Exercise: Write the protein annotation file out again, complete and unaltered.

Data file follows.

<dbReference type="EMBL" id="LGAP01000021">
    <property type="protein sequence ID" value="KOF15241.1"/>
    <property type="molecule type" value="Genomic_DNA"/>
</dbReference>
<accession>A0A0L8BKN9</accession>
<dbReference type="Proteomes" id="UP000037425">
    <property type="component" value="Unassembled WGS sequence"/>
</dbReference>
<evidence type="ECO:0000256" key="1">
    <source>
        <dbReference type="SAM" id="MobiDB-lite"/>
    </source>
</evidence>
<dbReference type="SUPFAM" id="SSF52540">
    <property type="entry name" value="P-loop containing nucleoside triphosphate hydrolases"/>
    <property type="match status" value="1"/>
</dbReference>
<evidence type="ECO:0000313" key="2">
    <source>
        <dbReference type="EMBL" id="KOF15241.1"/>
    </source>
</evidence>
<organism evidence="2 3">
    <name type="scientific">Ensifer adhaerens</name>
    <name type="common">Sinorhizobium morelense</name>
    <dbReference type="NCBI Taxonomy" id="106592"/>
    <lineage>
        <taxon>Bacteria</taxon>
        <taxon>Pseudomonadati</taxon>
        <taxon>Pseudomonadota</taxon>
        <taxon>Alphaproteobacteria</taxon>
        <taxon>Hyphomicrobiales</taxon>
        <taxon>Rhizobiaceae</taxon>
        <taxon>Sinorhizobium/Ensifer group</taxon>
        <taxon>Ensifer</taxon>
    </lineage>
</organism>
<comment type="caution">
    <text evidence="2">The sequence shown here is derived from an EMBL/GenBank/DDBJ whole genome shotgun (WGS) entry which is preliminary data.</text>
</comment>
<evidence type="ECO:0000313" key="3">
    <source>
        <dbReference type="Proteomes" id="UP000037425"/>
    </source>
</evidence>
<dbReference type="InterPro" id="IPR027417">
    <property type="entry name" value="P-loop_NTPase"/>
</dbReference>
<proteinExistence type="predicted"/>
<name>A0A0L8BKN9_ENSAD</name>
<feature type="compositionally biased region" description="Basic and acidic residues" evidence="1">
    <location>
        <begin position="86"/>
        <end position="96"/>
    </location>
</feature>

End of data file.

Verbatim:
<dbReference type="EMBL" id="LGAP01000021">
    <property type="protein sequence ID" value="KOF15241.1"/>
    <property type="molecule type" value="Genomic_DNA"/>
</dbReference>
<accession>A0A0L8BKN9</accession>
<dbReference type="Proteomes" id="UP000037425">
    <property type="component" value="Unassembled WGS sequence"/>
</dbReference>
<evidence type="ECO:0000256" key="1">
    <source>
        <dbReference type="SAM" id="MobiDB-lite"/>
    </source>
</evidence>
<dbReference type="SUPFAM" id="SSF52540">
    <property type="entry name" value="P-loop containing nucleoside triphosphate hydrolases"/>
    <property type="match status" value="1"/>
</dbReference>
<evidence type="ECO:0000313" key="2">
    <source>
        <dbReference type="EMBL" id="KOF15241.1"/>
    </source>
</evidence>
<organism evidence="2 3">
    <name type="scientific">Ensifer adhaerens</name>
    <name type="common">Sinorhizobium morelense</name>
    <dbReference type="NCBI Taxonomy" id="106592"/>
    <lineage>
        <taxon>Bacteria</taxon>
        <taxon>Pseudomonadati</taxon>
        <taxon>Pseudomonadota</taxon>
        <taxon>Alphaproteobacteria</taxon>
        <taxon>Hyphomicrobiales</taxon>
        <taxon>Rhizobiaceae</taxon>
        <taxon>Sinorhizobium/Ensifer group</taxon>
        <taxon>Ensifer</taxon>
    </lineage>
</organism>
<comment type="caution">
    <text evidence="2">The sequence shown here is derived from an EMBL/GenBank/DDBJ whole genome shotgun (WGS) entry which is preliminary data.</text>
</comment>
<evidence type="ECO:0000313" key="3">
    <source>
        <dbReference type="Proteomes" id="UP000037425"/>
    </source>
</evidence>
<dbReference type="InterPro" id="IPR027417">
    <property type="entry name" value="P-loop_NTPase"/>
</dbReference>
<proteinExistence type="predicted"/>
<name>A0A0L8BKN9_ENSAD</name>
<feature type="compositionally biased region" description="Basic and acidic residues" evidence="1">
    <location>
        <begin position="86"/>
        <end position="96"/>
    </location>
</feature>